Employment Law Daily Jury will decide if lawful for employer to pay female VP $40K less than male subordinate
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Thursday, April 14, 2016

Jury will decide if lawful for employer to pay female VP $40K less than male subordinate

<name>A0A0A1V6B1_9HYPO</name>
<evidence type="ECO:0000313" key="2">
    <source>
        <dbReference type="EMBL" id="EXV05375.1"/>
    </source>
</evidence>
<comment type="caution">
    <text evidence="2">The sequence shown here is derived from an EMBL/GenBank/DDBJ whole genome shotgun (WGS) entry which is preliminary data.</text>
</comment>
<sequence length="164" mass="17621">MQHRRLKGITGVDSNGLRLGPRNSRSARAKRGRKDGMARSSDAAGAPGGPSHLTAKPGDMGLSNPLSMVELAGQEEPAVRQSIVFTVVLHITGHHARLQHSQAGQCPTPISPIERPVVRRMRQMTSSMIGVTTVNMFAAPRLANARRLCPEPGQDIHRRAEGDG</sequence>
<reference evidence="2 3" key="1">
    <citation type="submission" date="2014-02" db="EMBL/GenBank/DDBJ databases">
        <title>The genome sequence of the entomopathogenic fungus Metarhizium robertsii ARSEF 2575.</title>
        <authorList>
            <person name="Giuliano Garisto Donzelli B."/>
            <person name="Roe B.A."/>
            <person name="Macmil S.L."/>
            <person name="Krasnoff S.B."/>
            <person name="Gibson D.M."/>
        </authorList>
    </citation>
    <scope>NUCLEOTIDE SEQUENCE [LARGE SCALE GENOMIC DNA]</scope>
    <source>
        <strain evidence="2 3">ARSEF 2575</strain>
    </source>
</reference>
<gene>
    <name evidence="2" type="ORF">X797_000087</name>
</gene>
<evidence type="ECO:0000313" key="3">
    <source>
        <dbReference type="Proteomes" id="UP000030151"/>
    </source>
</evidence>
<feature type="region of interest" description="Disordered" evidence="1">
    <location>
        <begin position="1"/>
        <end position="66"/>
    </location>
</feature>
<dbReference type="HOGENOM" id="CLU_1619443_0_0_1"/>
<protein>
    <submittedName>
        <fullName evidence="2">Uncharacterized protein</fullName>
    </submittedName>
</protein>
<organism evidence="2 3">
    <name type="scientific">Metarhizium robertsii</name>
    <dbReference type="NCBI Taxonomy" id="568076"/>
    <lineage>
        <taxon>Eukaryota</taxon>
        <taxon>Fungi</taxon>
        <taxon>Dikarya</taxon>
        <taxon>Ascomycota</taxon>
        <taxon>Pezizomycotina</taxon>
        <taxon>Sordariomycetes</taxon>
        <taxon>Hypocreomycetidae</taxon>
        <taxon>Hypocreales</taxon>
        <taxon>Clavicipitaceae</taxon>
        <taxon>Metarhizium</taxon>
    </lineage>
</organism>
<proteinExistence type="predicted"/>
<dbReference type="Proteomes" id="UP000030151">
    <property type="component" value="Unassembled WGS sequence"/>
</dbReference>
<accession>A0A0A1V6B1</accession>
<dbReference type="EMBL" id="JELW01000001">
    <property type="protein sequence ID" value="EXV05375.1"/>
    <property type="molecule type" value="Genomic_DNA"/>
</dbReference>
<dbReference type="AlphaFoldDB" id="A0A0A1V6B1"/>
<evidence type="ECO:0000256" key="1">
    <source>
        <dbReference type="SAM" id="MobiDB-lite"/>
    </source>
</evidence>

By Dave Strausfeld, J.D. A female VP of Technical Services survived summary judgment on her Equal Pay Act and Title VII claims alleging she was unlawfully paid $40,000 less per year than a male expert in SharePoint software whom she supervised, held a federal magistrate judge in Alabama. Like the SharePoint expert, the VP had extensive experience working with SharePoint, and she also was in charge of managing over 40 employees (Woodard v. Medseek, Inc., April 8, 2016, Putnam, M.). VP of Technical Services. The woman executive was paid slightly under $120,000 as Vice President of Technical Services at a healthcare technology company. While overseeing the transition to software called SharePoint, she interviewed a SharePoint expert, who was male, and approved hiring him at a salary of $160,000 per year. Even though she recommended the hire and the salary, she had long felt that she was underpaid, and she had raised the subject with her supervisors several times, she said. In fact, the company’s COO allegedly admitted to her that she was being paid less than her male counterparts, presumably meaning other VPs; he promised to increase her salary but never did. Shortly after she returned from maternity leave, she was laid off in a reduction in force. She sued, asserting claims of pay discrimination as well as discriminatory discharge. Equal Pay Act prima facie case. On her EPA claim, the female VP needed to make a prima facie showing that she was paid less than males for substantially equal work. She offered direct evidence of this, the court found: the COO’s alleged admission to her that she was paid less than her male counterparts. In addition, the SharePoint expert was hired at a salary of $160,000 at a time when she was paid less than $120,000, even though she was a SharePoint expert too and he reported directly to her. A reasonable jury could find that the female VP and the SharePoint expert were sufficient comparators for purposes of the EPA, the court concluded, finding no need to resolve whether the other VPs would also have been proper comparators. Employer’s rebuttal. Because the female VP successfully made a prima facie showing that she was paid less for substantially equal work, the company bore the burden of establishing one of the EPA’s four statutory defenses. The company did not contend that the pay gap was attributable to a merit system or a seniority system or that it was measured by quantity or quality of production. Rather, the company asserted that its Chief Technology Officer believed the SharePoint expert was more effective and skillful than the female VP. But this defense was “not the type of specific showing of cause that is anticipated by the EPA,” the court explained. In particular, the company’s asserted reason was not legitimately “based on any factor other than sex” within the meaning of the EPA’s catch-all defense, the court indicated. Prior salary no justification. Also, it was no justification for the company to say it needed to pay the SharePoint expert a higher salary because his previous salary was high (and it thus took a higher salary to gain his acceptance of the job). As the Eleventh Circuit noted in Irby v. Bittick, “prior salary can never be used by an employer to establish pay,” because using a male’s prior high salary simply perpetuates the inequality that the EPA was enacted to rectify. Thus, the female VP survived summary judgment on her EPA claim. Title VII pay discrimination. With respect to her Title VII pay discrimination claim, the female VP needed to show that the company’s explanation for paying the SharePoint expert a higher salary was pretextual. According to the company, the SharePoint expert had a broader range of knowledge in SharePoint and also had good contacts within Microsoft. But this explanation of his extra $40,000 in salary appeared to be pretextual, the court found, because the female VP likewise had extensive experience working with SharePoint, and she was in charge of managing over 40 employees. There was also other evidence of pretext, including an upper manager’s allegedly overheard statement that he did not believe women deserved to be in positions such as hers. For these reasons, the female VP could proceed to trial on her Title VII pay discrimination claim too. Based on some of the same evidence, she also was allowed to move forward on her Title VII discriminatory discharge claim, held the court.

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